A political economy perspective of direct democracy in ancient Athens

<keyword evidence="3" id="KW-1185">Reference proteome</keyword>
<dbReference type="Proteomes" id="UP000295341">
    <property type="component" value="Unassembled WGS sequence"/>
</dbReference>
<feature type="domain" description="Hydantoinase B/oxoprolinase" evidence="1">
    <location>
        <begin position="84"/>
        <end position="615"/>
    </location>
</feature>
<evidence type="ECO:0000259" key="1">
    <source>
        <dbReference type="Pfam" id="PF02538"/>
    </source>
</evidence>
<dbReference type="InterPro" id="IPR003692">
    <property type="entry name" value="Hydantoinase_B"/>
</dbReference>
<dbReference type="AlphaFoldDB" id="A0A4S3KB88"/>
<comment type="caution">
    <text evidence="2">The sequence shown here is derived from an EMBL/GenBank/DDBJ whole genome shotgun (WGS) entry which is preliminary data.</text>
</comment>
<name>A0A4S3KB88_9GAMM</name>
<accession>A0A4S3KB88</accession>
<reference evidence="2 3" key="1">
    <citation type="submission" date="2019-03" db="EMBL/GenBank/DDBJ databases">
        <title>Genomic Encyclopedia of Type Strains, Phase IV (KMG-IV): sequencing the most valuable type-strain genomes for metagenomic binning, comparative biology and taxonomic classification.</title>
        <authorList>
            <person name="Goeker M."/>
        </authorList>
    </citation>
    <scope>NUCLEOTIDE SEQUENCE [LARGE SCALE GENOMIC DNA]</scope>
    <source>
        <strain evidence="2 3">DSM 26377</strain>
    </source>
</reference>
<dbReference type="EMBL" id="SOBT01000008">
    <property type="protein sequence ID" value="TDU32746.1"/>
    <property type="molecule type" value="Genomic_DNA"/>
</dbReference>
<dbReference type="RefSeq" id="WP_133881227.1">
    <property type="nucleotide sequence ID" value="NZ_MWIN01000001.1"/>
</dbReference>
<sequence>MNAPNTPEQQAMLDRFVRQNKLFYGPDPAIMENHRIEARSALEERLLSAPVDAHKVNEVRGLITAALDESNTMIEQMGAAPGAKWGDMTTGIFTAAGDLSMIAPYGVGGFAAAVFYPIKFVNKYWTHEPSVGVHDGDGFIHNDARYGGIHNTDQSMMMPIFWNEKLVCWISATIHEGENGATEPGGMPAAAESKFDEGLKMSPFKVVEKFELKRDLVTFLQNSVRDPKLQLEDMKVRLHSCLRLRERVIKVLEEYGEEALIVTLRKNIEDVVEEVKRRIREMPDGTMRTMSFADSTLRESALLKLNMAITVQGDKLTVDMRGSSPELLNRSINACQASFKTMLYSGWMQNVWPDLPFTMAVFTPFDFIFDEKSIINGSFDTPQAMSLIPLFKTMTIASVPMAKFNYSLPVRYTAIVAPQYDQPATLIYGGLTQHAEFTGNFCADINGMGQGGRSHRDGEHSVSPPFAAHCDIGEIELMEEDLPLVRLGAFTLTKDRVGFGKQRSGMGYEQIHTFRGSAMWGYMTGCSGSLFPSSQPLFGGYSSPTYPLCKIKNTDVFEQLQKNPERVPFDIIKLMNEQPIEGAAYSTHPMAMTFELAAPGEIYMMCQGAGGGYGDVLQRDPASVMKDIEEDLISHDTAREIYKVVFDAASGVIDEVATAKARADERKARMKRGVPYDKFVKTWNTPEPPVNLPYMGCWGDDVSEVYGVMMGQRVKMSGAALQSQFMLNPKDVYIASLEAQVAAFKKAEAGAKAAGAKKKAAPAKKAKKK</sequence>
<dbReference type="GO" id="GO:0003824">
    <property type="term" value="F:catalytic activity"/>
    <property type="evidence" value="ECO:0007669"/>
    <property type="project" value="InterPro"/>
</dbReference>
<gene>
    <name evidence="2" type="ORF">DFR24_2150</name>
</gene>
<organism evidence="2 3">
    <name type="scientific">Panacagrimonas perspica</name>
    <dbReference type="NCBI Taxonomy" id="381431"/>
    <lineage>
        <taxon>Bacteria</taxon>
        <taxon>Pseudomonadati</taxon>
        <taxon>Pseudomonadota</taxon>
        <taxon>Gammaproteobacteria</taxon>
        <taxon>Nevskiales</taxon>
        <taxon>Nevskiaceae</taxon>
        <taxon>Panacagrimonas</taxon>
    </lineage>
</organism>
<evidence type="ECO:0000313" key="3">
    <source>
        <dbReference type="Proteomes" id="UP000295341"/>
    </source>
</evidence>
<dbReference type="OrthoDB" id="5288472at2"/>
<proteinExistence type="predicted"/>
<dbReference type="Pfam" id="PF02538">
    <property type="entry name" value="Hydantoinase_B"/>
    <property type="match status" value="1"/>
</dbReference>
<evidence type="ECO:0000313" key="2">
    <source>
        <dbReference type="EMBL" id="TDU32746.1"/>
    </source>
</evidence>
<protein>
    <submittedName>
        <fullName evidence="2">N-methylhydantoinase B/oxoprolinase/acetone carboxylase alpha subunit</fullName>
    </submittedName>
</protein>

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Using a political economy framework the paper argues that in ancient Athens direct democracy, absence of political parties and appointment to office by lot were inextricably linked. Direct rather than representative democracy was in the interest of the constitutional framer at the time of the transition to democracy. Deciding directly each policy issue under majority rule diminished the intermediation function of political parties, a tendency possibly reinforced by an integrative ideology of defending the polis. In the absence of political parties to fight elections and distribute rents from office, appointment of office-holders by lot randomized their selection, a process which yielded an accurate representation of individual preferences, and distributed rents irrespective of the private wealth of individual citizens.